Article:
Being a parent is a full-time job, one that requires being on call 24/7 and dealing with new challenges every day. At times, it can be exhausting and frustrating. And in some tragic cases, that frustration can lead to child abuse and neglect.
According to the American Academy of Pediatrics (AAP), parental feelings of isolation, stress and frustration are major causes of child abuse and mistreatment in the U.S. That’s why Seattle Children’s Hospital is asking parents, caregivers, and the community to make “Positive Parenting Pledges” in recognition of National Child Abuse Prevention Month this April.
The sad and alarming statistics from the U.S. Department of Health and Human Services speak for themselves:
- Each day, nearly five children in the U.S. die from abuse and neglect. Approximately three million cases of child abuse and neglect are reported each year.
- Nearly 80 percent of reported child fatalities as a result of abuse and neglect were caused by one or more of the victim’s parents.
- Abusers are typically someone the child knows, such as a parent, caregiver, neighbor or other family member.
A positive parenting pledge is a pledge to the children in your life: to play more board games, take a breath when needed or support other parents. Jennie Spohr, of Seattle, saw the effects of abuse firsthand as a child. Now, as a mother of two, she pledges to “embrace the turbulence” that comes with being a parent.
With all the information in the world today, there are so many standards we make ourselves live up to as parents. We need to remember that it’s impossible to be the perfect parent. The perfect parent is a parent that loves their kid. As parents we need to bust the myth of perfection and pledge instead to be the best we can be for our children. We need to help each other love our children.
Just today my child had a meltdown over a pastry. I didn’t understand it until I was a mother – how you can be so mad at someone, but so in love with them at the same time. I would walk across glass on my knees for my child. But at the same time, if they don’t move their tush when mommy asks, sometimes I feel like I could have a meltdown myself. Sometimes I feel like mommy and daddy need time – outs of our own, to calm down and check ourselves.
Now I know the best thing you can do to help another parent in the midst of a meltdown is offer a look of commiseration: open the door for a parent when their hands are full, or grab the item their child just chucked across the room. Just as there is no perfect parent, there is no perfect child. Meltdowns happen. Our job as parents needs to be to support each other.
I understand the urge some parents may feel when their child is crying to just make them stop. You feel a rage building up in you. As adults we’ve learned to take care of ourselves first, have complete autonomy. When we become parents we don’t have that autonomy anymore. You put yourself in a different place, fourth or fifth. We’re no longer first and it can be frustrating.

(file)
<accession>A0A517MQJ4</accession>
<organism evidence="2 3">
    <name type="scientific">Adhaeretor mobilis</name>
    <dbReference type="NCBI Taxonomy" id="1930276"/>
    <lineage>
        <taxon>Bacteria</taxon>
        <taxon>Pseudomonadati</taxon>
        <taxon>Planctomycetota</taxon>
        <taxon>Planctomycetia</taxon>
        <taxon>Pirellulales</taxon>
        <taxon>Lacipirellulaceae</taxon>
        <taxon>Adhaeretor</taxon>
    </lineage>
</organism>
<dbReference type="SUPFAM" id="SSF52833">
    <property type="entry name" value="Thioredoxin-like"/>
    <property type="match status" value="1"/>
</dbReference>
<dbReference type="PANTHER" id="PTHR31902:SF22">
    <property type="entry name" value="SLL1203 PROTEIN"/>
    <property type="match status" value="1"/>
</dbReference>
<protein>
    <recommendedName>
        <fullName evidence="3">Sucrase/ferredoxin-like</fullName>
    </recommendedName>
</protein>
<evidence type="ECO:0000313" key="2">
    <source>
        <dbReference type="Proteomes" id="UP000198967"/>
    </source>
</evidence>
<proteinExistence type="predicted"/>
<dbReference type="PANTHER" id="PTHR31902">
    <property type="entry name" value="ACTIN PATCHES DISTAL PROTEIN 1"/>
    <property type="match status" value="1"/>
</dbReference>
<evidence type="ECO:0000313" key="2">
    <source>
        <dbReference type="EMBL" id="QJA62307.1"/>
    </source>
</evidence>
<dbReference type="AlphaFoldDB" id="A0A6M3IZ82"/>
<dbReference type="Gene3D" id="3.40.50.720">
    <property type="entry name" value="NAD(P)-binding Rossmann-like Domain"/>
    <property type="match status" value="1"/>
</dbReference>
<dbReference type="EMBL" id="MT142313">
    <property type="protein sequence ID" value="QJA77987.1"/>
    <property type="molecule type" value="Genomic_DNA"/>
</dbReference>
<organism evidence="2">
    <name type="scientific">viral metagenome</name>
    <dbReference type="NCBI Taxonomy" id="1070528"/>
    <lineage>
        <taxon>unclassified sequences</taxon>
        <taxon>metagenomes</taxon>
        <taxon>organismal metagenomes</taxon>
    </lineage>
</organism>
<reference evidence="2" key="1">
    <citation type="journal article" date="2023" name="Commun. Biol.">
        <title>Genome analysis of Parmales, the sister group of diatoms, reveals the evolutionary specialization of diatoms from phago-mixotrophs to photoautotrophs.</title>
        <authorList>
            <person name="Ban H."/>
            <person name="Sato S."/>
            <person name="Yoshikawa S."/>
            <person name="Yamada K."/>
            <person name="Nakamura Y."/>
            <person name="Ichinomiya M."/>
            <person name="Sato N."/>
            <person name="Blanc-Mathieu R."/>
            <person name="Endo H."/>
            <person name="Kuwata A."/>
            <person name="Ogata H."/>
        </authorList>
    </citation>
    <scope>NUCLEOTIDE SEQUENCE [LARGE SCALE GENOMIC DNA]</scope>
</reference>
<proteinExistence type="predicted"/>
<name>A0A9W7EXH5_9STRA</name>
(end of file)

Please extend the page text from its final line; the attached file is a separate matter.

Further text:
But when you hear about child abuse it really gets you. It’s like being punched in the gut. It’s sad, though, because child abuse happens everywhere, not just in low-income households or only in these horrific ways we hear on television. Abuse can be insidious and unnoticed. It can happen in our own backyard. It’s not other people’s issue; it’s everyone’s issue. When there is injustice for one child there is injustice for our own.
Learning how to parent takes a lot of time too. I feel like I’m in class 15 hours a day. I’m up at night reading through best practices – how to discipline correctly, best nutrition, etc. I just feel behind. As parents we’re being overwhelmed. It’s like we’re being taught to focus all our energy being the best. What we need is a community of parents supporting each other.
My mantra is, “This is a season.” There are things in every season that are beautiful, but sometimes we don’t recognize them until the season is over. In winter we can’t wait for the cold to be over, but in the midst of it we realize there’s no more skiing or hot cocoa when winter ends. Seasons will pass, but hold on to the good memories, realize there is light at the end of the tunnel. That’s my suggestion to parents.
Make a pledge today
Together, we can help raise awareness for child abuse and strengthen our community. Join us on Facebook and make a pledge today to show your support for other parents and raise awareness for child abuse prevention.
Children’s will also finish planting thousands of pinwheels on the hospital campus as a symbol of hope and support. The pinwheel planting is a yearly tradition at Children’s, and people may purchase their own pinwheels at hospital gift shops to place outside.
Resources for parents and caregivers on managing stressful situations can be found on Seattle Children’s Protection Program Resources site.